Police have arrested a businessman and an immigration officer at Jakarta's Soekarno-Hatta International Airport as part of a crackdown on a human trafficking ring. 1
The operation followed reports that thousands of Indonesians, mostly women, have been smuggled out from the country to the Middle East where they work in sweatshops and as prostitutes. Transmigration ministry migrant workers protection director Marjono, who leads a task force assigned with detecting and eradicating people smuggling syndicates, identified the businessman only by his initial, "J". The name of the immigration official was also withheld. Marjono said the official was accused of issuing fake passports to workers.
The official was arrested last week following a series of complaints from workers deported from Syria, Egypt and the United Arab Emirates, where they had worked as housemaids and prostitutes. Marjono said about 40,000 Indonesians were estimated to be working illegally in Syria, Iraq and Egypt, three countries with which Indonesia has yet to sign bilateral agreements on employment. "The workers were smuggled to the three countries from neighboring countries, such as Jordan, Saudi Arabia, Qatar and UAE," he said.
The government had helped the workers return home after they were arrested and deported as illegal immigrants. A source at the Foreign Ministry said it had yet to receive a proposal from the Manpower and Transmigration Ministry to formulate bilateral labor agreements between Indonesia and the three Middle Eastern countries. He said Indonesian embassies in the Middle East frequently received reports on Indonesian workers being abused in the region. Many workers also failed to report regularly to their embassies, meaning their citizenship lapsed.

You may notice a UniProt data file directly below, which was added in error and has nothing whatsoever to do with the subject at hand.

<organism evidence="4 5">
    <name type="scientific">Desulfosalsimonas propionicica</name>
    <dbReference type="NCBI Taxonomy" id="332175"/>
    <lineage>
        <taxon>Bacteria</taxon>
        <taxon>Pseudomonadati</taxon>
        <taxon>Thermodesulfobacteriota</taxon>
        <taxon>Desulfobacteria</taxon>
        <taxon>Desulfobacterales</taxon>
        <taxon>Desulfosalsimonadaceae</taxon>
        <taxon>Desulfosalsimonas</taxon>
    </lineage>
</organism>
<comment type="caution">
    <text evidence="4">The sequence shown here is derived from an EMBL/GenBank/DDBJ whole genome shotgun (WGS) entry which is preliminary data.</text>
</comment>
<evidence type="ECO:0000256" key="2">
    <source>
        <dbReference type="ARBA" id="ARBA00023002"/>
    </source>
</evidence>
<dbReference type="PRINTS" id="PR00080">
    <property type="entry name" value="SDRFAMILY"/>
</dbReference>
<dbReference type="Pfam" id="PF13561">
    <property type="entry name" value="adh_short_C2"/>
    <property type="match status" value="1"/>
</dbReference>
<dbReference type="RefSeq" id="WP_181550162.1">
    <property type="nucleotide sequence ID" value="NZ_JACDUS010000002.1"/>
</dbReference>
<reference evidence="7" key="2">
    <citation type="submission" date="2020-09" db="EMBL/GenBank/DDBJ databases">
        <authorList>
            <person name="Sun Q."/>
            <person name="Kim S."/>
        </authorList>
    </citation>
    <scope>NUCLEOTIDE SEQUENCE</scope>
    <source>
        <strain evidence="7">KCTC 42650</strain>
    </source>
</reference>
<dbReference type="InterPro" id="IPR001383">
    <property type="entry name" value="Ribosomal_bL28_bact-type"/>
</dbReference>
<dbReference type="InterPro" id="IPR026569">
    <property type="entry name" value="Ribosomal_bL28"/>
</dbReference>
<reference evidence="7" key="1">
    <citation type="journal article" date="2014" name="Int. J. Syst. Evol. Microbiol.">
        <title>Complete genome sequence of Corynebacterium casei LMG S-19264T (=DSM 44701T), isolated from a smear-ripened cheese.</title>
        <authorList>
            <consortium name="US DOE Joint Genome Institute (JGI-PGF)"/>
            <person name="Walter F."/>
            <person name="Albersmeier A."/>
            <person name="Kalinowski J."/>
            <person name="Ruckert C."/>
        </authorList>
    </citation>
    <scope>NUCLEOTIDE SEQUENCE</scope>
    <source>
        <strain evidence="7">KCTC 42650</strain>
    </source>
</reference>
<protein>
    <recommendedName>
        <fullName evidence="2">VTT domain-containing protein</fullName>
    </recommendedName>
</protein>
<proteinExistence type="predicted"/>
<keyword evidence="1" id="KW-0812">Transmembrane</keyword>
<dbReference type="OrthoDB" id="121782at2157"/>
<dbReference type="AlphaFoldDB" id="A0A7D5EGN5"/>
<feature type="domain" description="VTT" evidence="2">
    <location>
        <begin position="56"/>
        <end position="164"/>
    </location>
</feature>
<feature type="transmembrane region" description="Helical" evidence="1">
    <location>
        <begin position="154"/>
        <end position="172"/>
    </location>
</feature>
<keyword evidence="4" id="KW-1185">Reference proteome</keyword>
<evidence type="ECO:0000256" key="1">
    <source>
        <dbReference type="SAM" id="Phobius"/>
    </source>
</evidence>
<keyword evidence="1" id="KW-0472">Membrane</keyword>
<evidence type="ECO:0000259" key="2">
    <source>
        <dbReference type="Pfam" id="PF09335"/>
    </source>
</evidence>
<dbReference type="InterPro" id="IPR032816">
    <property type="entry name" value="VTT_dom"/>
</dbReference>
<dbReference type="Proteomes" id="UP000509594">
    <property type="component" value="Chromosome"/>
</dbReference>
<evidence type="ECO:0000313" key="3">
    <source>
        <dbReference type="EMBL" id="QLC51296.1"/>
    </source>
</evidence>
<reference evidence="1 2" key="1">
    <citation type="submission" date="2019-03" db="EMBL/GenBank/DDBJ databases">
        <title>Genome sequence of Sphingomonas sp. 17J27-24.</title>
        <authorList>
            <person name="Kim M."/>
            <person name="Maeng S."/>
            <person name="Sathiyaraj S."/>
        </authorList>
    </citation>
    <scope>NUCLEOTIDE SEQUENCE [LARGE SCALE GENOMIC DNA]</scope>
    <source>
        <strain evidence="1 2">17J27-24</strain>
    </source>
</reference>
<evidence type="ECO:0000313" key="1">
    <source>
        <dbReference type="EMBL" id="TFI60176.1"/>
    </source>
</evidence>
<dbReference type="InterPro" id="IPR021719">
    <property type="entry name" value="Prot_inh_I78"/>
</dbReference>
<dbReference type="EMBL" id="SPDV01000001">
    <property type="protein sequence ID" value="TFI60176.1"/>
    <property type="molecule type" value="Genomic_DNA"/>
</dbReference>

Indonesian Labor Exporters Association head Husein Alaydrus blamed widespread human trafficking on the government's unwillingness to deal properly with the issue. "The government has taken numerous measures (against human traffickers) during the past few years but it has been ineffective in eliminating (the problem) because it is not serious about implementing the policies," he said. Many more Indonesians were working illegally in Malaysia, Singapore, Japan, South Korea, the United States, Spain and other European countries, he said.1 Adapted from: Ridwan Max Sijabat. ‘Govt starts crackdown on labor smuggling rings.’ The Jakarta Post. 24 March 2006. (Source: UNIAP)
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